For seventeen years, Labor Commissioner Sam Caldwell treated underlings like serfs: Shaking them down for campaign donations. Extracting a TV, a new car, even cash to pay his taxes. Making them fix his boats, including one so rickety they dubbed it the “African Queen.” All this while making pleasure trips—including snorkeling in the Bahamas—on state time. A federal jury sent Caldwell to prison in 1984 for sinking a boat to collect the insurance money. He took several state workers to the slammer with him; a dozen others were charged with racketeering but never prosecuted.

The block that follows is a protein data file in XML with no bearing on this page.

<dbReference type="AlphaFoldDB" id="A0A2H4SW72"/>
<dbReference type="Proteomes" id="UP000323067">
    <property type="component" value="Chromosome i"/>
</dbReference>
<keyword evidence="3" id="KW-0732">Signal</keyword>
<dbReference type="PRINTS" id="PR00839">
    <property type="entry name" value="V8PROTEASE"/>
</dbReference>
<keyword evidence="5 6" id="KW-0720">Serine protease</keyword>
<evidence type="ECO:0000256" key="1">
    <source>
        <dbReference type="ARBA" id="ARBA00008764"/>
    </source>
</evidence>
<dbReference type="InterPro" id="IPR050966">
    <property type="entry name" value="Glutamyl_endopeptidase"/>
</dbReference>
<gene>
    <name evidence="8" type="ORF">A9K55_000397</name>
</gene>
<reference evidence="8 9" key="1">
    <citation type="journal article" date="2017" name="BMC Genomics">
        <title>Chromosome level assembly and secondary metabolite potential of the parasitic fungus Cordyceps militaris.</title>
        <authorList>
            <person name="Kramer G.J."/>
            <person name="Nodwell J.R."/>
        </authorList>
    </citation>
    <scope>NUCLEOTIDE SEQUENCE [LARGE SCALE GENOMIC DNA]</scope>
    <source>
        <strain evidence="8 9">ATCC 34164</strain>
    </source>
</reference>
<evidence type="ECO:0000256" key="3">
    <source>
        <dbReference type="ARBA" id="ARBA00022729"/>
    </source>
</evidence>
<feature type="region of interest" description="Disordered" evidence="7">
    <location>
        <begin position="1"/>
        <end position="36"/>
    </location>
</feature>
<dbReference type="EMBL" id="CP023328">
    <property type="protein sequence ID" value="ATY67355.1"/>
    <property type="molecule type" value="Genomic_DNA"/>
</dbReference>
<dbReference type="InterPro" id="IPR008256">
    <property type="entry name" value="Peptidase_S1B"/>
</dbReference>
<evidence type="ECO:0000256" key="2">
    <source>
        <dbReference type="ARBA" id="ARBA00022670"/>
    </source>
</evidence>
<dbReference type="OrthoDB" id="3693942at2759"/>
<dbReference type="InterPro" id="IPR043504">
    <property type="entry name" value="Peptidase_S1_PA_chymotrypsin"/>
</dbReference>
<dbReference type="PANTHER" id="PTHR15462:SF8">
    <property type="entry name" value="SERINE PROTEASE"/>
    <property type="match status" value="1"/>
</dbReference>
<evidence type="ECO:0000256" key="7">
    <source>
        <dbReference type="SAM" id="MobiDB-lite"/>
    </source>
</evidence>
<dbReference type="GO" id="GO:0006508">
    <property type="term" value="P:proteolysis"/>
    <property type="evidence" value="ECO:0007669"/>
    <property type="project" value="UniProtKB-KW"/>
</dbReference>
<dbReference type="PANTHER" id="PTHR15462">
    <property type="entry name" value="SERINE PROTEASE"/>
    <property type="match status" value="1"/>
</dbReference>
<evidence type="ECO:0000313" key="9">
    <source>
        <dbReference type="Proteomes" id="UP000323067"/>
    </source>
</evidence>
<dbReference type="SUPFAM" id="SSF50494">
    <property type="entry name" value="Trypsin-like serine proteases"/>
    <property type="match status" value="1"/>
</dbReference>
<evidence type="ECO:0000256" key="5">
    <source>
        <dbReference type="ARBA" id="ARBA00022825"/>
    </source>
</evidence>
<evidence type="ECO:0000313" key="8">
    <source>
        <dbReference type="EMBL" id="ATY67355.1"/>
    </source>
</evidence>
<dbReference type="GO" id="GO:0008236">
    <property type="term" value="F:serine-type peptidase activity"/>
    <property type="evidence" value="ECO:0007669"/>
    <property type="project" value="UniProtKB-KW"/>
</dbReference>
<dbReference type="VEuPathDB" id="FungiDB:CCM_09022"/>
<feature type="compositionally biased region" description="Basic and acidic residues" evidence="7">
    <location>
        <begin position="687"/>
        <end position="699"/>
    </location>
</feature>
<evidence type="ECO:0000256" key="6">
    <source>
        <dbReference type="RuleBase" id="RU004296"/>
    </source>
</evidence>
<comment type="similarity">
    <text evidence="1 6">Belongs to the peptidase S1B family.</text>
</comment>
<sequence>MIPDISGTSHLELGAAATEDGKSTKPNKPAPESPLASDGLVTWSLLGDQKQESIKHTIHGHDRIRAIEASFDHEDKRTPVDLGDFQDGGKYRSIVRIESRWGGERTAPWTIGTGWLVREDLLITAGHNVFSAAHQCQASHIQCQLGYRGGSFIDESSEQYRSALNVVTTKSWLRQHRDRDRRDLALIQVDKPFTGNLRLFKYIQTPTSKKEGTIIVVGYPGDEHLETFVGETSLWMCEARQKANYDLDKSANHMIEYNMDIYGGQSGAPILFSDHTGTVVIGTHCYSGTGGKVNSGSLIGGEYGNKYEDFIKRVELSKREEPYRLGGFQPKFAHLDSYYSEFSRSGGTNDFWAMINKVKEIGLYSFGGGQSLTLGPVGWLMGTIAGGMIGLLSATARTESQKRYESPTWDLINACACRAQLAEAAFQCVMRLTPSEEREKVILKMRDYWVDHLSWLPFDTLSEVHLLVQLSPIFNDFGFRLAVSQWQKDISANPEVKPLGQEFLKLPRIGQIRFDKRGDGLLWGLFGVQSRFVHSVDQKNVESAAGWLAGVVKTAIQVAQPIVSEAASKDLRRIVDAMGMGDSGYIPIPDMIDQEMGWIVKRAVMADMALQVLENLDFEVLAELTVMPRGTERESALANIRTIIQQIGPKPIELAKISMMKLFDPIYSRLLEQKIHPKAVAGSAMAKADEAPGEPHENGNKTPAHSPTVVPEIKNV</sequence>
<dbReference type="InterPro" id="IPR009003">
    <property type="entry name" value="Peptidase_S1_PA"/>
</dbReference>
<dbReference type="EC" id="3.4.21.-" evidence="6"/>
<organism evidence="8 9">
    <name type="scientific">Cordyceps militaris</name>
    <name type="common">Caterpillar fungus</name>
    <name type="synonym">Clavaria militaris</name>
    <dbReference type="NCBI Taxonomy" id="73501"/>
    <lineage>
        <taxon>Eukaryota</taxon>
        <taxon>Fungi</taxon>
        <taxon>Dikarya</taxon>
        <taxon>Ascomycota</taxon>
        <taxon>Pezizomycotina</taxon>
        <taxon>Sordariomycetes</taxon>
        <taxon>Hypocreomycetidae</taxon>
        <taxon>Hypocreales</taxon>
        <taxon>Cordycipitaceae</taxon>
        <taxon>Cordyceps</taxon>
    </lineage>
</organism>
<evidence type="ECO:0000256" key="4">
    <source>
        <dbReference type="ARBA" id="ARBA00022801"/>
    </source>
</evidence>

History Repeats Caldwell won the job after accusing his predecessor of squeezing state workers to give time and money to his campaign. The UGA journalism grad escaped indictment in the 1970s, later speaking dismissively of critics: “Who are they going to complain to, the Lord? We just beat a federal grand jury investigation.”